Recently, the Baymard Institute looked at 33 different studies and found the average rate of shopping cart abandonment to be a staggering 69%, with many customers citing hidden or high delivery costs as their main reason for bailing.
Canada Post research bears this out: More than one in 10 sales is lost if shipping dates aren’t provided at checkout. What’s more, 67% of shoppers would be more inclined to buy high-value items when offered more delivery options.
Small changes to your checkout process can have a big effect on the conversion rate. Consider asking your visitors why they're about to abandon you with an unobtrusive exit survey that only pops up if they begin moving their cursor to leave your site.
Why free shipping still has to be affordable
One of the surest ways that you can increase volume at your online store is by offering free shipping – either as a bonus for buying a certain number of items or as a standard feature.
Shoppers are more likely to stick with you when they know that unexpected shipping costs won’t suddenly erase the value of that great deal and that they won’t get stuck paying to return something they don’t like.
Nothing is ever free. But free or even reduced rate shipping can kill your profit margins if you’re not careful. If you’re not yet ready to commit to a full free shipping model, experiment with different offerings on a smaller scale:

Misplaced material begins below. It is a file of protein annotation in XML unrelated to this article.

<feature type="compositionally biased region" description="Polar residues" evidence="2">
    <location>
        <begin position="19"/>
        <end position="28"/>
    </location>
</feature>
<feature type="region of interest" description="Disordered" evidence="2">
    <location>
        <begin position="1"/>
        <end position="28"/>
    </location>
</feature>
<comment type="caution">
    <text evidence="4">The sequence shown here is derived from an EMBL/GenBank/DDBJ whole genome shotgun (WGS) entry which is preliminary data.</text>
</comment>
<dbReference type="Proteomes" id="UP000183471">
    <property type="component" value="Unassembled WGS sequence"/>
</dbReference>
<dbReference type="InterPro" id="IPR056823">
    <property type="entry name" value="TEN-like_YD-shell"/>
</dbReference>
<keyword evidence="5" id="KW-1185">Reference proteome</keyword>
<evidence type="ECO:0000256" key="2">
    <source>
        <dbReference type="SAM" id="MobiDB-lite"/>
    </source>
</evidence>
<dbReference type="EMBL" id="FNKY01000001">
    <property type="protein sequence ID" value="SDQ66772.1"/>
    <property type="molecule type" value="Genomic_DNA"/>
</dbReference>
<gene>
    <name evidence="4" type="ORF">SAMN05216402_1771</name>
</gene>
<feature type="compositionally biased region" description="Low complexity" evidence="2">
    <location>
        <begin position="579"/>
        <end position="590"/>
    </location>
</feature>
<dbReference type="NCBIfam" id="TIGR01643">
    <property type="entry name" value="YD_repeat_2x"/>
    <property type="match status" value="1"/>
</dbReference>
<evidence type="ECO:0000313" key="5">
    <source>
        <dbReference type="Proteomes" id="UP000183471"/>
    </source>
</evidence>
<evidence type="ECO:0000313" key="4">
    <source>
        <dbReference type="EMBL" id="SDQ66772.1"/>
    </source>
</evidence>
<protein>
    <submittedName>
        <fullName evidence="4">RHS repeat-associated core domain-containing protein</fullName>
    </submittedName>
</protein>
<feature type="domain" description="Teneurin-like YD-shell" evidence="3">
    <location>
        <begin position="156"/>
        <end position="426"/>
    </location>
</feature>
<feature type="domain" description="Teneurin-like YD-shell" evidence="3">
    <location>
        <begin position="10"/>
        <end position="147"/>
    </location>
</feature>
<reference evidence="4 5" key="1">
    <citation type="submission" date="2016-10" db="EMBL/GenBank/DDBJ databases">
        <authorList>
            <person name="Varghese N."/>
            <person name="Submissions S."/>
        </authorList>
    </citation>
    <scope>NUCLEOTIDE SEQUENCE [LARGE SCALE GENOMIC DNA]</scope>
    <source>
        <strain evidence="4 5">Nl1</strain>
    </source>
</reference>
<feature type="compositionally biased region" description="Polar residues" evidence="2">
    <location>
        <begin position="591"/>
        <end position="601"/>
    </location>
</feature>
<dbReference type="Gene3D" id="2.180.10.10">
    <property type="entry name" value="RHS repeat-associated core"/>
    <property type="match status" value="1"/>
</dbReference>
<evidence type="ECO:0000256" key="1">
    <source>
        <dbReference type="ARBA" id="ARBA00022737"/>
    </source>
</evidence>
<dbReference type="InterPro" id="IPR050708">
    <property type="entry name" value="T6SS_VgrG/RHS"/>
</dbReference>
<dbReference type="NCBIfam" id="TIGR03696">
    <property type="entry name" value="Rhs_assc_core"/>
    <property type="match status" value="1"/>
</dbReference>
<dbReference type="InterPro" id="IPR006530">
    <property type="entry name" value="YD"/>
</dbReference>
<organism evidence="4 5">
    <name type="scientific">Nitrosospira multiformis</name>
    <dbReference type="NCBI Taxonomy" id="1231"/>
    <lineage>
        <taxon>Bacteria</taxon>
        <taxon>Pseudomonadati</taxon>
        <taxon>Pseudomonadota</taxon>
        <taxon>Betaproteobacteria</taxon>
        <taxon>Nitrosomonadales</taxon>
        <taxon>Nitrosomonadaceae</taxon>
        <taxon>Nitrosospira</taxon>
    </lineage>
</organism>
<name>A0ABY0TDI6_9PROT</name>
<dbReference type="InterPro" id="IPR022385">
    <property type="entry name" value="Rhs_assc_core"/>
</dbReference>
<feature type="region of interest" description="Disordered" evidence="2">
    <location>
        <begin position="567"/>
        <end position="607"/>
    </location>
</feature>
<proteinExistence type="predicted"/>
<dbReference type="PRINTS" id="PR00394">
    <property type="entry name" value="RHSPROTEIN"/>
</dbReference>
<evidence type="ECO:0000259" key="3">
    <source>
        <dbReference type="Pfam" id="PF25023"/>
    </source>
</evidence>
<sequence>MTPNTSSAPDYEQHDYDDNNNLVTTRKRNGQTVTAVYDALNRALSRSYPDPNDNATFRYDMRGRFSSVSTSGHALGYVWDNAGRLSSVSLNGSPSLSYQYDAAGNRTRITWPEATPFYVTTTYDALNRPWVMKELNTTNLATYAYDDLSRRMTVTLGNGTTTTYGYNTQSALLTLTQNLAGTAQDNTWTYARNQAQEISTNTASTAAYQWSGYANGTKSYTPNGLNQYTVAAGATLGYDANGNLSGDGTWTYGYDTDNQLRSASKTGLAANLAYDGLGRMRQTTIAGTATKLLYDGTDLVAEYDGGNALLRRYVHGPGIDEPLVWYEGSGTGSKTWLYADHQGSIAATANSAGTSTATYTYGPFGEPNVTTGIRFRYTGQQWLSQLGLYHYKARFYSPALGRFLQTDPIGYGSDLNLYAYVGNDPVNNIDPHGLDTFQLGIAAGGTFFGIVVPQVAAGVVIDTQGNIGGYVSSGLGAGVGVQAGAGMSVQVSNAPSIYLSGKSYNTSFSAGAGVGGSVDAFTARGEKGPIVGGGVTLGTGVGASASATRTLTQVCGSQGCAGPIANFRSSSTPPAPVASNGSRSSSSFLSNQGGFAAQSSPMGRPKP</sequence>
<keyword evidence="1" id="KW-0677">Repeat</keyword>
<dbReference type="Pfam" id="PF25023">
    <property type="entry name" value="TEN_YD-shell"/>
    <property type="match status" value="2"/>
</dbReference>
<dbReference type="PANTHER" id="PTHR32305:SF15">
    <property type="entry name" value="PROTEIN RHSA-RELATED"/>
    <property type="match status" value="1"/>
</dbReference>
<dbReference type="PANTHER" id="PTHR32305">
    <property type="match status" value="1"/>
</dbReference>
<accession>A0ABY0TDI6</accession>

- Provide free shipping in exchange for contact information.
- Introduce free shipping earlier to speed up the buying process.
- Make free shipping available to first-time customers only.
- Encourage customers to share on social media in exchange for free shipping.
If you average out profits and costs over all of your sales, you may see that you can offset the costs associated with value-added services like free shipping and returns by only raising prices modestly across all lines of business.
Bringing shipping software into the mix
While most customers prefer their packages delivered to their home, there is a growing demand for alternate delivery venues. Buyers want options, and it’s important to provide them with the choices they need.
Forward thinking e-commerce retailers accomplish this with mobile technology that integrates with logistics software. By automating more of the fulfillment and shipping process, you can shorten delivery times and get your products into your customers’ hands faster.